試験科目：Implementing Cisco Threat Control Solutions (SITCS)
試験科目：Cisco Interconnecting Cisco Networking Devices Part 1 (ICND1 v3.0)
IT認定試験の中でどんな試験を受けても、JPshikenの100-105試験感想はあなたに大きなヘルプを与えることができます。それは JPshikenの100-105試験感想には実際の試験に出題される可能性がある問題をすべて含んでいて、しかもあなたをよりよく問題を理解させるように詳しい解析を与えますから。真剣にJPshikenのCisco 100-105試験感想を勉強する限り、受験したい試験に楽に合格することができるということです。
NO.1 Refer to the graphic.
R1 is unable to establish an OSPF neighbor relationship with R3. What are possible reasons for this
problem? (Choose two.)
A. All of the routers need to be configured for backbone Area 1.
B. A static route has been configured from R1 to R3 and prevents the neighbor adjacency from being
C. R1 and R2 are the DR and BDR, so OSPF will not establish neighbor adjacency with R3.
D. EIGRP is also configured on these routers with a lower administrative distance.
E. R1 and R3 are configured in different areas.
F. The hello and dead interval timers are not set to the same values on R1 and R3.
This question is to examine the conditions for OSPF to create neighborhood.
So as to make the two routers become neighbors, each router must be matched with the
1.The area ID and its types;
2.Hello and failure time interval timer;
3.OSPF Password (Optional);
NO.2 From which of the following attacks can Message Authentication Code (MAC) shield your
B. SYN floods
Message Authentication Code (MAC) can shield your network from spoofing attacks. Spoofing, also
known as masquerading, is a popular trick in which an attacker intercepts a network packet, replaces
the source address of the packets header with the address of the authorized host, and reinserts fake
information which is sent to the receiver. This type of attack involves modifying packet contents.
MAC can prevent this type of attack and ensure data integrity by ensuring that no data has changed.
MAC also protects against frequency analysis, sequence manipulation, and ciphertext-only attacks.
MAC is a secure message digest that requires a secret key shared by the sender and receiver, making
it impossible for sniffers to change both the data and the MAC as the receiver can detect the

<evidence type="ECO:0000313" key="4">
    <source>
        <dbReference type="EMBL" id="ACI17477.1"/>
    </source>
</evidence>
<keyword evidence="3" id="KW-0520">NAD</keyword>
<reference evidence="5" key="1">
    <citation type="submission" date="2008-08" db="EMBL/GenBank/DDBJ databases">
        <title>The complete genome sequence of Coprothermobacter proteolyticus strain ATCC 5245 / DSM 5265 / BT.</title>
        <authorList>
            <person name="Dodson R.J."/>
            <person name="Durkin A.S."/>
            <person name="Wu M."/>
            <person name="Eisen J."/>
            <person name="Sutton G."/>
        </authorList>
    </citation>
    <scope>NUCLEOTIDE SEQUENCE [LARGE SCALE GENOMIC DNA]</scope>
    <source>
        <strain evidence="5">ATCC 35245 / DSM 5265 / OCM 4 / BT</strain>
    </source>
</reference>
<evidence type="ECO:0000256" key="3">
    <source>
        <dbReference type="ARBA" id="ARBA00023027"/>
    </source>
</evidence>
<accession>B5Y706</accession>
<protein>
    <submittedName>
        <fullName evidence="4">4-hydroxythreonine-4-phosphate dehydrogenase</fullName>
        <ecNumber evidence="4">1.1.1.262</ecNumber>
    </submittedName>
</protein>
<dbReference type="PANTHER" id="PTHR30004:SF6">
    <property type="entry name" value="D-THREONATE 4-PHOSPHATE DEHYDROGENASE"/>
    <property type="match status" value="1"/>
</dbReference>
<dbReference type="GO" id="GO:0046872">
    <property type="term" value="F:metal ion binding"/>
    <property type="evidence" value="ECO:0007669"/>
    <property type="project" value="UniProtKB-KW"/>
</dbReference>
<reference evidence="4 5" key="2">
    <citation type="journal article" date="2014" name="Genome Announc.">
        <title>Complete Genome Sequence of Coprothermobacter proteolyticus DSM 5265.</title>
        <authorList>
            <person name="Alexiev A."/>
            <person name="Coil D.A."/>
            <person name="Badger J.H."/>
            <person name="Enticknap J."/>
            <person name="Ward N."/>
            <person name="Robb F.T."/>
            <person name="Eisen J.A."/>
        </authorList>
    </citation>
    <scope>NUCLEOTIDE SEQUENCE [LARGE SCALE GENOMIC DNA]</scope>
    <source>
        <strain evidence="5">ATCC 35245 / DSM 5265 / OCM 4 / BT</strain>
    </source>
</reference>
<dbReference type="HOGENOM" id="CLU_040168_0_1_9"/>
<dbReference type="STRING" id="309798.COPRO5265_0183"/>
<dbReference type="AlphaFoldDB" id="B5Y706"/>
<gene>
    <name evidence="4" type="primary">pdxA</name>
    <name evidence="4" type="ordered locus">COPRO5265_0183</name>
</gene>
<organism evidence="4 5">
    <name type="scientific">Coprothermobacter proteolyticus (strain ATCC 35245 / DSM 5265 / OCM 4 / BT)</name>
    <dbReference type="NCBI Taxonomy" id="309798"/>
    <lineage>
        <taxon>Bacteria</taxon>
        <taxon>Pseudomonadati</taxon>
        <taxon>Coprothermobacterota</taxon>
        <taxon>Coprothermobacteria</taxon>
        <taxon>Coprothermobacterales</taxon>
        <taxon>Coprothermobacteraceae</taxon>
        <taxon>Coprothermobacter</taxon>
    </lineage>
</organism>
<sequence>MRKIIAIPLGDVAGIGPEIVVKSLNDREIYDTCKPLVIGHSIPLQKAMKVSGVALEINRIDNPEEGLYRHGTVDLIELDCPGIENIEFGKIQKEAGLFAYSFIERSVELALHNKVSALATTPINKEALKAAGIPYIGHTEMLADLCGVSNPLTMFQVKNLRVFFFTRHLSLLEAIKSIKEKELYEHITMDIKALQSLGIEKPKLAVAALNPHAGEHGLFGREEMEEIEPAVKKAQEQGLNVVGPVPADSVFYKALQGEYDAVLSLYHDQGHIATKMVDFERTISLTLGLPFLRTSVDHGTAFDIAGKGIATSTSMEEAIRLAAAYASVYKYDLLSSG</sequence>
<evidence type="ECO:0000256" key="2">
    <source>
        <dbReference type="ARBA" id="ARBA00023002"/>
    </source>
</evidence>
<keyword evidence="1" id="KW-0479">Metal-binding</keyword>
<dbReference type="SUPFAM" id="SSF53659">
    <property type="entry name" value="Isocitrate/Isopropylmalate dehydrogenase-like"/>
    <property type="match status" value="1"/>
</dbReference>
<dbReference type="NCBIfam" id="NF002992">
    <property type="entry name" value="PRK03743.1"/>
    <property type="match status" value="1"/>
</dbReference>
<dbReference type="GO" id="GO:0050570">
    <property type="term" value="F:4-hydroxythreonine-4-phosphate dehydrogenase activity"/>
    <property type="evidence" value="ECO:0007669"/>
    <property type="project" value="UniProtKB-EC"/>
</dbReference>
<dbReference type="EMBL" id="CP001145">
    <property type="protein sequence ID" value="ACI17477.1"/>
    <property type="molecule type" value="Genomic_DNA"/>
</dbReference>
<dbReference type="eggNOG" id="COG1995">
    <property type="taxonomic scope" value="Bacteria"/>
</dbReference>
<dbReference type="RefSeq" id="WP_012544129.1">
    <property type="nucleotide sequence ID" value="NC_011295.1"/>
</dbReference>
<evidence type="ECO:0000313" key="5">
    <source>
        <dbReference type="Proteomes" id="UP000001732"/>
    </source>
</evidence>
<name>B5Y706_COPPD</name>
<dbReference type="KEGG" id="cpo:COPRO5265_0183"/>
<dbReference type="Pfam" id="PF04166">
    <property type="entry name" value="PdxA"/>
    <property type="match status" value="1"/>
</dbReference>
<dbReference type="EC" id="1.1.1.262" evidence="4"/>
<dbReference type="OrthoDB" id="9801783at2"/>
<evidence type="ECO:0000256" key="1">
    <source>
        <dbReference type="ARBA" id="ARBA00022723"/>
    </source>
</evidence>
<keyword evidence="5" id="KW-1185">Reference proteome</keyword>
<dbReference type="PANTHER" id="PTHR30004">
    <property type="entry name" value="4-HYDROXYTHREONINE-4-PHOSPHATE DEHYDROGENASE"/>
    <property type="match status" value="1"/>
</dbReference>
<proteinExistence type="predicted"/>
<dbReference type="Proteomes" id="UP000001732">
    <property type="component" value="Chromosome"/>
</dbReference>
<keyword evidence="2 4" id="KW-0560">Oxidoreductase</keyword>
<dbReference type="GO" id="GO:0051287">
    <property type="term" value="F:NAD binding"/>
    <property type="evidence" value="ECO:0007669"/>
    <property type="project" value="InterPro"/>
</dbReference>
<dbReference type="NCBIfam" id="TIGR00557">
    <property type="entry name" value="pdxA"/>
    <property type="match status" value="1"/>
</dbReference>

changes. A denial-of-service (DoS) attack floods the target system with unwanted requests, causing
the loss of service to users. One form of this attack generates a flood of packets requesting a TCP
connection with the target, tying up all resources and making the target unable to service other
requests. MAC does not prevent DoS attacks. Stateful packet filtering is the most common defense
against a DoS attack. A Distributed Denial of Service attack (DDoS) occurs when multiple systems are
used to flood the network and tax the resources of the target system. Various intrusion detection
systems, utilizing stateful packet filtering, can protect against DDoS attacks. In a SYN flood attack, the
attacker floods the target with spoofed IP packets and causes it to either freeze or crash. A SYN flood
attack is a type of denial of service attack that exploits the buffers of a device that accept incoming
connections and therefore cannot be prevented by MAC. Common defenses against a SYN flood
attack include filtering, reducing the SYN-RECEIVED timer, and implementing SYN cache or SYN
NO.3 Refer to the exhibit.
A TFTP server has recently been installed in the Atlanta office. The network administrator is located
in the NY office and has made a console connection to the NY router. After establishing the
connection they are unable to backup the configuration file and IOS of the NY router to the TFTP
server. What is the cause of this problem?
A. The TFTP server has an incorrect subnet mask.
B. The NY router has an incorrect subnet mask.
C. The TFTP server has an incorrect IP address.
D. The network administrator computer has an incorrect IP address.
The TFTP server is using a mask of 255.255.255.240 (/28) while the router is configured with a /29.
Because of this, the Atlanta router does not see the TFTP server as being in the same subnet.
NO.4 Refer to the exhibit.
Mary is sending an instant message to Robert. The message will be broken into a series of packets
that will traverse all network devices. What addresses will populate these packets as they are
forwarded from Router1 to Router2?
A. Option E
B. Option A
C. Option C
D. Option B
E. Option D
The Source and Destination IP address is not going to change. Host 1 IP address will stay
as being the source IP and the Host 2 IP address will stay the destination IP address.
Those two are not going to change.
For the MAC address it is going to change each time it goes from one hope to another.
(Except switches... they don't change anything)
Frame leaving HOST 1 is going to have a source MAC of Host 1 and a destination MAC of
Router 1 is going to strip that info off and then will make the source MAC address of Router1's exiting
interface, and making Router2's interface as the destination MAC address. Then the same will
happen... Router2 is going to change the source/destination info to the source MAC being the
Router2 interface that it is going out, and the destination will be Host2's MAC address.